At last after many years of false alarms, it looks as if Minister Jim Daly is serious about moving towards regulation and a statutory right to homecare.
The plan is to introduce a pilot scheme with €7m funding ring fenced from the budget and then based on learnings from the pilot, to introduce a statutory scheme in 2021.
This will signal a watermark change in the sector with the likelihood of significant investment funds entering the sector because of home care becoming a demand lead scheme with guaranteed payments from the State. Both extremely attractive conditions for private equity and investment funds.
This investment charge will most likely lead to increased corporatisation within the sector and a concentration of providers, with large national corporate providers becoming the norm.
We have seen from similar events in the UK, that these trends can lead to problems in the form of depersonalisation of care, a race to the bottom on pricing and large corporates becoming too big to fail entities.
While regulation will be hugely welcome, the fear is that with increased corporatisation of homecare, quality will become a tick box exercise which forgets about the human side of homecare and cares more about filling in forms.
So what can we do if we are to avoid many of the issues and problems encountered in the UK market after regulation?
For me the biggest bulwark for protecting against the over commercialisation of homecare and declining care standards, is the enshrining of real choice in the system through the personalisation option. This is something that the UK are presently fostering in an important way, in response to their problems.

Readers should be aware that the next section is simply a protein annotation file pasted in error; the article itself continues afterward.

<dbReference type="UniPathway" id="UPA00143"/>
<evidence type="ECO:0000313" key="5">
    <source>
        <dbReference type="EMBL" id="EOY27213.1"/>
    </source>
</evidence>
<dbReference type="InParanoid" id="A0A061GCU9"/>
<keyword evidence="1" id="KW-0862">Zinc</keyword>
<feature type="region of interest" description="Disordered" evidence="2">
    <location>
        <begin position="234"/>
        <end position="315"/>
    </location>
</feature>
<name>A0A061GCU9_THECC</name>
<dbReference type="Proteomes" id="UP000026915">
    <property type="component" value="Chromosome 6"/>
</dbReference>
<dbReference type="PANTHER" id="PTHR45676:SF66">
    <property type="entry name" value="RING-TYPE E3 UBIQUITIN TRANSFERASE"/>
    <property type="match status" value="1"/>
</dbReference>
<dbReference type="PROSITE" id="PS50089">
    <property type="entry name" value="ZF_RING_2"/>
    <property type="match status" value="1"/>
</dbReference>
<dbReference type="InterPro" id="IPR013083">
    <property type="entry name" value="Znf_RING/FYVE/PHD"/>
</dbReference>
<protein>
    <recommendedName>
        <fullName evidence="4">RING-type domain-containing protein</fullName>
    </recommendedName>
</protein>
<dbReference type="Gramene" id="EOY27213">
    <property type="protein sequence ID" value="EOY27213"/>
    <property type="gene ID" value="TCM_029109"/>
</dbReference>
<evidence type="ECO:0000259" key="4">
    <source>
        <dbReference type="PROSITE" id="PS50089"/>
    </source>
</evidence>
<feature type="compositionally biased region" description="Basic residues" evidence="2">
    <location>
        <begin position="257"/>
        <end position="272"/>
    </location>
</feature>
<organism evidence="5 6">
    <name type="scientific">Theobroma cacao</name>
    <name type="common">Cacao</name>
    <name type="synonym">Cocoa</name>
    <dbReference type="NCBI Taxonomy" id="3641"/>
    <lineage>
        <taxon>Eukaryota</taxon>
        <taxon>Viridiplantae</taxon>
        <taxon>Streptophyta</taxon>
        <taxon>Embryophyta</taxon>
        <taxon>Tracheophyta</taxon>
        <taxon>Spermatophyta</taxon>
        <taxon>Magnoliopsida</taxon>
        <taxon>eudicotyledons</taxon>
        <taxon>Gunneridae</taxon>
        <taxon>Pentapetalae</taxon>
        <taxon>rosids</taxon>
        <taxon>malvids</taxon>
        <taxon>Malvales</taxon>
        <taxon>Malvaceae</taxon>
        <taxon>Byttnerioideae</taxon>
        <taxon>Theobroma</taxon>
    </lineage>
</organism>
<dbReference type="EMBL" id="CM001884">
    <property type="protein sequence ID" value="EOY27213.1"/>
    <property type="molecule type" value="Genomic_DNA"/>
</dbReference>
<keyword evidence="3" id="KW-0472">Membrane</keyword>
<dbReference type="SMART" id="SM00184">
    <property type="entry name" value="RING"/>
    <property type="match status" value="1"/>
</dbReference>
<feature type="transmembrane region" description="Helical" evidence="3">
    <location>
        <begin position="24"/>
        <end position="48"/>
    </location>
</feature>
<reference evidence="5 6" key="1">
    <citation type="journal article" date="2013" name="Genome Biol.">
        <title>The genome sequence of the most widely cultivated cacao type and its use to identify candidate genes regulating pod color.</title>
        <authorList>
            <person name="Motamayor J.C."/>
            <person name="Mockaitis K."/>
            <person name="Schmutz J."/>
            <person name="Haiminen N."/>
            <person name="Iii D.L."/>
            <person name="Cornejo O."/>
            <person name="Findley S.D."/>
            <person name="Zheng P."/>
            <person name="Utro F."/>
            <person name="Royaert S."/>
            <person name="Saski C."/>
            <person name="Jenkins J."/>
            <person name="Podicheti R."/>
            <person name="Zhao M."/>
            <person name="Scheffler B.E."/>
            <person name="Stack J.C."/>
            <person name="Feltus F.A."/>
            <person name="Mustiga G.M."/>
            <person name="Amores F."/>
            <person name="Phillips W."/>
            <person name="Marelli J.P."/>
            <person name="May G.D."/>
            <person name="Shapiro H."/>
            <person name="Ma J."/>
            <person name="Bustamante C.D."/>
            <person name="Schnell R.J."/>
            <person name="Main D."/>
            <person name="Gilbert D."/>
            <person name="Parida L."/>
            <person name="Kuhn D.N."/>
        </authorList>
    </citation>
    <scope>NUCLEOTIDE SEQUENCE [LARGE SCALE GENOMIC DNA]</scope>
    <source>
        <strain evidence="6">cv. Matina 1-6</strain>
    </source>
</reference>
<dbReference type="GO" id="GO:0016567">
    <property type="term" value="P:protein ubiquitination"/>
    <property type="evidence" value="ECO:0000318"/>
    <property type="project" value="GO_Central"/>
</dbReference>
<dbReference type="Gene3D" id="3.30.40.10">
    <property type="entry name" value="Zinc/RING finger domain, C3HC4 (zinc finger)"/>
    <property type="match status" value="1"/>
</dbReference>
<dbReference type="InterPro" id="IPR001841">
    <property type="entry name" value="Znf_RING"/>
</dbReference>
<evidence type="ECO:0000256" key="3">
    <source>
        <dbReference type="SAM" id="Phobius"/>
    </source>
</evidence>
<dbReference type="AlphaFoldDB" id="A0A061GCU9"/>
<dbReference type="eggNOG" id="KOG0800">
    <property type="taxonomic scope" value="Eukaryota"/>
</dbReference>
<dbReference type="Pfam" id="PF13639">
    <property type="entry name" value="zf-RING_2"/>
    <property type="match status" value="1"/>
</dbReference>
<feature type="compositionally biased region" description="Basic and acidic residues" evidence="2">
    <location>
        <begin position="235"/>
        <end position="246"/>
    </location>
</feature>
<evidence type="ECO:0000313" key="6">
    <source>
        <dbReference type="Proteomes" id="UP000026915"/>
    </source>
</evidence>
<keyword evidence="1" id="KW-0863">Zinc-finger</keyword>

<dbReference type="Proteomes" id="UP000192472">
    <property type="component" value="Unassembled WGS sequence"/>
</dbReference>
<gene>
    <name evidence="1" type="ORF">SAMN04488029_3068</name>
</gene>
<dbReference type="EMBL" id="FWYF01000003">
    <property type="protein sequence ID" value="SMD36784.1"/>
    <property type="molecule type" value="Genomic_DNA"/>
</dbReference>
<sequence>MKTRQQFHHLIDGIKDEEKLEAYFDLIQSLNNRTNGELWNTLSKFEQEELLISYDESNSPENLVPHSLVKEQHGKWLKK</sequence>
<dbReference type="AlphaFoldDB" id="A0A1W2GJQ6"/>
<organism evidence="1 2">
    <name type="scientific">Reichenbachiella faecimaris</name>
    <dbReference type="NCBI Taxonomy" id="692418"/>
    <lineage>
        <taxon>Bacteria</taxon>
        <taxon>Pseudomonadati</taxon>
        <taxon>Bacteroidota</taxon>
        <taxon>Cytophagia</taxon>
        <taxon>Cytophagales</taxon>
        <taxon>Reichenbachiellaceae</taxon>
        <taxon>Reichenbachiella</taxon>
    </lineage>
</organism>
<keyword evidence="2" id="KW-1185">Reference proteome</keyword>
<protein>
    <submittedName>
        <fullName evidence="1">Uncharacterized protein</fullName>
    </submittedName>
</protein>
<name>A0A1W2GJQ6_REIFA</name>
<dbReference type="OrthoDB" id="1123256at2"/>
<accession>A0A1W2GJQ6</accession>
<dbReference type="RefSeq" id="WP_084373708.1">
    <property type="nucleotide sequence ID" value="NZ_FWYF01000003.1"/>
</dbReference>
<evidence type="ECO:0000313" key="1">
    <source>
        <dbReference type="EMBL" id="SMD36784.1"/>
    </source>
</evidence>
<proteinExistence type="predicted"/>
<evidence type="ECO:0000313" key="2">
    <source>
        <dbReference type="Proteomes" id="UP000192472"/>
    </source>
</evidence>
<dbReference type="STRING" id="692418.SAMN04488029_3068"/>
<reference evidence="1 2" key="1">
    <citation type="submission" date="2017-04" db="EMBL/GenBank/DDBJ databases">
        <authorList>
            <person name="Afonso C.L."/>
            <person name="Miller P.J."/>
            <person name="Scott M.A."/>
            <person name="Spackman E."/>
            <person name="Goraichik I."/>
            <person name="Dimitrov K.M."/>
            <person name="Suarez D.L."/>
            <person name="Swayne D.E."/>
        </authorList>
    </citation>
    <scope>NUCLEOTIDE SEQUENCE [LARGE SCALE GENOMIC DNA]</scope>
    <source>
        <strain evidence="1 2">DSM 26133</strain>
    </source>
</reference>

Personal budgets are about giving power back to patients and their families, by giving the option to use their allocated budgets as they see fit, within fairly wide parameters.
With personal budgets, instead of everyone being shoehorned into using a limited list of approved corporate providers, families where appropriate, have the option of using and managing alternative local options that suit their needs better and which in many cases may give them more bang for their budget.
These alternatives could be smaller local agencies, local care co-ops or indeed local qualified carers working directly with families. The underlying premise, is one of trust in families being able to make choices that are best for them.
It is vital that when regulation comes in, that these kind of options aren’t regulated out of the market but rather fostered and nurtured so that real choice exists and not the Henry Ford choice of “You can have whatever colour Model T you want so long as its black”.
Importantly, real choice not only is good for people receiving homecare but it’s also really beneficial to carers, the most important cog in the system, by giving them options.
Caring is presently not a very attractive career because of very poor employment conditions and because of this carers are leaving the sector in increasing numbers. By affording carers options of how they work with families, this keeps corporate providers on their toes and forces them to improve working conditions or risk losing carers to smaller local providers or indeed to carers working directly with families where appropriate.
If we want the introduction of a statutory right to homecare and regulation to herald an era of caring as an attractive profession and better quality homecare for our older and disabled citizens, we need to ensure CHOICE and TRUST are central to our systems.